ehfeng ehfeng - 4 months ago 40
Python Question

In flask's documentation for celery, why do celery tasks need names?

In the documentation, the @celery.task decorator is not passed arguments, yet in the GitHub example, it is named "tasks.add". Why is it? When I remove the name, the example no longer works, complaining of


KeyError: '__main__.add'



[1] http://flask.pocoo.org/docs/0.10/patterns/celery/
[2] https://github.com/thrisp/flask-celery-example/blob/master/app.py#L25

Answer

In the Flask documentation the task name was not set because the code is assumed to be inside a tasks module, so the task's name will be automatically generated as tasks.add, in the Celery docs:

Every task must have a unique name, and a new name will be generated out of the function name if a custom name is not provided

Check the Names section of the Celery docs for more info.

In the other example on Github, the author sets the name explicitly instead of relying on the automatic naming, which will be __main__.tasks if running as the main module, which is the case when running the Flask server.

Update on why you're having this issue:

The task is being sent from the function hello_world when you access the /test page by passing x and y:

res = add.apply_async((x, y))

Because the task add is inside the __main__ module it will be named __main__.add and sent to the worker with this name, but on the other hand the worker that you started using:

celery worker -A app.celery

Has this task registered as app.add that's why you're getting this error:

[2014-10-10 10:32:29,540: ERROR/MainProcess] Received unregistered task of type '__main__.add'.
The message has been ignored and discarded.

Did you remember to import the module containing this task?
Or maybe you are using relative imports?
Please see http://docs.celeryq.org/en/latest/userguide/tasks.html#task-names for more information.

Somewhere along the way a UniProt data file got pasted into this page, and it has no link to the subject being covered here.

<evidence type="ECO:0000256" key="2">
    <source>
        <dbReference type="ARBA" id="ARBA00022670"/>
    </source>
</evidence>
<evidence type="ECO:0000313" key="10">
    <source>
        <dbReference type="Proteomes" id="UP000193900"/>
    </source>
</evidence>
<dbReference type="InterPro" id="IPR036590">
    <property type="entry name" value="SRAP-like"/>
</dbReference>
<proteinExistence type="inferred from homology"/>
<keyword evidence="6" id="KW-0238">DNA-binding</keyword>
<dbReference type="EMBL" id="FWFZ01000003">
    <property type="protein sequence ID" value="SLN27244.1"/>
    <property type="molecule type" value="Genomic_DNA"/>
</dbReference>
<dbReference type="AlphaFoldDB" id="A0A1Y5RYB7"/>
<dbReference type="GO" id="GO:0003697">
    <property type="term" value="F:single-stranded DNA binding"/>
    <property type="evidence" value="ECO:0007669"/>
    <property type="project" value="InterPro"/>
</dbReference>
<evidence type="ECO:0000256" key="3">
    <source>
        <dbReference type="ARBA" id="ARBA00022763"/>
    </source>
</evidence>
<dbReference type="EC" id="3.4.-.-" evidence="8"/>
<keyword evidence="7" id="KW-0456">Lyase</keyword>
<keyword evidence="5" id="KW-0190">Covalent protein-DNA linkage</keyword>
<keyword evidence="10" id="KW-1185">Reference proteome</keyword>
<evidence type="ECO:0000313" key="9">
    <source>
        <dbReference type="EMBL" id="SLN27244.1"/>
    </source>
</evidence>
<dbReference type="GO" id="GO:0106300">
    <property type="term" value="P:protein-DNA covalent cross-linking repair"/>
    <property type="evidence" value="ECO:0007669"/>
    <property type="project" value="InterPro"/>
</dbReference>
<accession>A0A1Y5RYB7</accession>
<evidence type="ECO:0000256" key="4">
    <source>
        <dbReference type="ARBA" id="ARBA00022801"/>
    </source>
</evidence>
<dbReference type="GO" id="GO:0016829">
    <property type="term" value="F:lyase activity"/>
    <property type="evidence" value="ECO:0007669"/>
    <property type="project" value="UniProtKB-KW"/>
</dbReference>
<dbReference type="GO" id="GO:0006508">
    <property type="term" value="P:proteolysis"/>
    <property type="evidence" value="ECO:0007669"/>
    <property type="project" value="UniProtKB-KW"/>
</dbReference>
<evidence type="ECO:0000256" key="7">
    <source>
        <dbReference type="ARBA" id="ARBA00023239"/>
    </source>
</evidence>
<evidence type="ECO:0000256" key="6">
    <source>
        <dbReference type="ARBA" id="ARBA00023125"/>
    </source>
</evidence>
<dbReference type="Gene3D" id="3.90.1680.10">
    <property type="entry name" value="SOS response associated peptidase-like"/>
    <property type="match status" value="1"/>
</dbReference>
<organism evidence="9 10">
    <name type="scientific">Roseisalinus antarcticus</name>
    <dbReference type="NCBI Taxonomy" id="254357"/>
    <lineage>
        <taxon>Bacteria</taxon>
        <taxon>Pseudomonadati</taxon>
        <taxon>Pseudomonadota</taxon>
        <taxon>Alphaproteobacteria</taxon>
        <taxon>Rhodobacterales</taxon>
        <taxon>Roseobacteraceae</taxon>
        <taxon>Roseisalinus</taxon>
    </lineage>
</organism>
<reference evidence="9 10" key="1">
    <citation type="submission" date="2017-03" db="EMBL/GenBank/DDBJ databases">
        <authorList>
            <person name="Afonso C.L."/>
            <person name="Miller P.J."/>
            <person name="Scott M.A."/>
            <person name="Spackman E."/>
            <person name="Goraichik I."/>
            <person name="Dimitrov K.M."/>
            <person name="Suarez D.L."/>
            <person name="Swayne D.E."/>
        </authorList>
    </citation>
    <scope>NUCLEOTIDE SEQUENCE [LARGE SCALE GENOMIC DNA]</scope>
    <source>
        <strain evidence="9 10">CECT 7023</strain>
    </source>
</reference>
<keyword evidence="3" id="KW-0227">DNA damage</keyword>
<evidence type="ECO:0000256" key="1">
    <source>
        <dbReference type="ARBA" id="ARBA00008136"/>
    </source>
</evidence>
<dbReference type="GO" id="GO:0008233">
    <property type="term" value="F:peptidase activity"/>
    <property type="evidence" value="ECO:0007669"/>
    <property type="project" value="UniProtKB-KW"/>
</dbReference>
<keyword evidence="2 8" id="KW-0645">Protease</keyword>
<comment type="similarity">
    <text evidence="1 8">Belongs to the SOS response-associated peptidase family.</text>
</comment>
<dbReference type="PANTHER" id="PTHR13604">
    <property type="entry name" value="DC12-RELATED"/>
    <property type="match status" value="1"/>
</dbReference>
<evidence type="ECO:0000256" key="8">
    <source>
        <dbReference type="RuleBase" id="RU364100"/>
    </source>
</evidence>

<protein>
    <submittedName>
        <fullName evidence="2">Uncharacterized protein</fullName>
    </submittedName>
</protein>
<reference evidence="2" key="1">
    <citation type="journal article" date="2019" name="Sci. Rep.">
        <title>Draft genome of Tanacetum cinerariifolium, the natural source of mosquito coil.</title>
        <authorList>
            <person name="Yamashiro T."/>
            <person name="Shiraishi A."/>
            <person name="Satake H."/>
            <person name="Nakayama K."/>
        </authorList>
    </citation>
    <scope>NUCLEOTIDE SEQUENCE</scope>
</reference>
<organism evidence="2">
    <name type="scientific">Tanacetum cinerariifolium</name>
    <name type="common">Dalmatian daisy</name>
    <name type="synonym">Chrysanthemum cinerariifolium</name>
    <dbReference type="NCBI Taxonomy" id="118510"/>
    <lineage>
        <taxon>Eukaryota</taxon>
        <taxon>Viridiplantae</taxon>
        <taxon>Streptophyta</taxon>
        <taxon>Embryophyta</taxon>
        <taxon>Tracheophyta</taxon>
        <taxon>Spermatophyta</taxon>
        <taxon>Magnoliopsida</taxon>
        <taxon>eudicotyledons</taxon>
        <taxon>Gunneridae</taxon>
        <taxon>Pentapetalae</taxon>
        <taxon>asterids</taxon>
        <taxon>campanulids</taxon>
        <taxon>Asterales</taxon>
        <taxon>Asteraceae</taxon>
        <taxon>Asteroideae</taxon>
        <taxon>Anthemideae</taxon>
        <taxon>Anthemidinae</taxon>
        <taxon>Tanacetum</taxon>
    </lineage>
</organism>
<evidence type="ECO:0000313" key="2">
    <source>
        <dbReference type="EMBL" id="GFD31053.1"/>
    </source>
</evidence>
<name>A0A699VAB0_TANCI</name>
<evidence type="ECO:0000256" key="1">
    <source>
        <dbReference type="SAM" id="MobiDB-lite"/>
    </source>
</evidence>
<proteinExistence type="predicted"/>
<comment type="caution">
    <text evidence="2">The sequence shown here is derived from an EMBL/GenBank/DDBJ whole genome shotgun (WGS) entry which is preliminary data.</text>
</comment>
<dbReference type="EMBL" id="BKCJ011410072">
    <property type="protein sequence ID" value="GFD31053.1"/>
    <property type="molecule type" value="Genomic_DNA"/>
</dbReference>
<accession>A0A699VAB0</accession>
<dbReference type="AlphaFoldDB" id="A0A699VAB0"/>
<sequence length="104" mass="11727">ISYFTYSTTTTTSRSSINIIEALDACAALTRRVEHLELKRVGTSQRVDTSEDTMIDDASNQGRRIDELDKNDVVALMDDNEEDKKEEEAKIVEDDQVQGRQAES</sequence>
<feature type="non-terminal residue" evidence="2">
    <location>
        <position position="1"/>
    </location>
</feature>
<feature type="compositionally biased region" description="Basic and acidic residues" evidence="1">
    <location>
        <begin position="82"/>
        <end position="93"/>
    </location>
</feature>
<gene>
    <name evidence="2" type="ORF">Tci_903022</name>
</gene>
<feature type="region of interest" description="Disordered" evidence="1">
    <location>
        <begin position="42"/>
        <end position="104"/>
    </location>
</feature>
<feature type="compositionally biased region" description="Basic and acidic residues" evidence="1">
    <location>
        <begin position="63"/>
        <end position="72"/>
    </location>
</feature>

The full contents of the message body was:
{'timelimit': (None, None), 'utc': True, 'chord': None, 'args': (2787476, 36096995), 'retries': 0, 'expires': None, 'task': '__main__.add', 'callbacks': None, 'errbacks': None, 'taskset': None, 'kwargs': {}, 'eta': None, 'id': '804e10a0-2569-4338-a5e3-f9e07689d1d1'} (218b)
Traceback (most recent call last):
  File "/home/peter/env/celery/lib/python2.7/site-packages/celery/worker/consumer.py", line 455, in on_task_received
    strategies[name](message, body,
KeyError: '__main__.add'

Check the output of the worker:

[tasks]
  . app.add
  . celery.backend_cleanup
  . celery.chain
  . celery.chord
  . celery.chord_unlock
  . celery.chunks
  . celery.group
  . celery.map
  . celery.starmap

Celery only sends the task name to the worker to execute it, so when you explicitly set the task name the hello_world function will send the task with this name which is registered in the worker.

Update:

The task name can be whatever you want, it can just be add, and your celery tasks don't have to be in a tasks module at all, to understand more about task names try this:

Remove the explicit task name and start a worker:

celery worker -A app.celery

in another terminal window, cd to the code directory and start an interactive python shell and try this:

>>> import app
>>> app
<module 'app' from 'app.pyc'>
>>> app.add
<@task: app.add of app:0xb6a29a6c>
>>> # check the name of the task
... app.add.name
'app.add'
>>> t = app.add.delay(2, 3)
>>> t.result
5

As you can see we didn't use an explicit name and it worked as expected because the name of task from where we sent it is the same as registered in the worker (see above).

Now back to why you got this error when you removed the task name, the task is sent from app.py right, in the same directory run this:

$ python -i app.py

Then interrupt the Flask server with Ctrl + C, and try this:

>>> add.name
'__main__.add'

As you can see this is why you got this error and not because you removed the task name.

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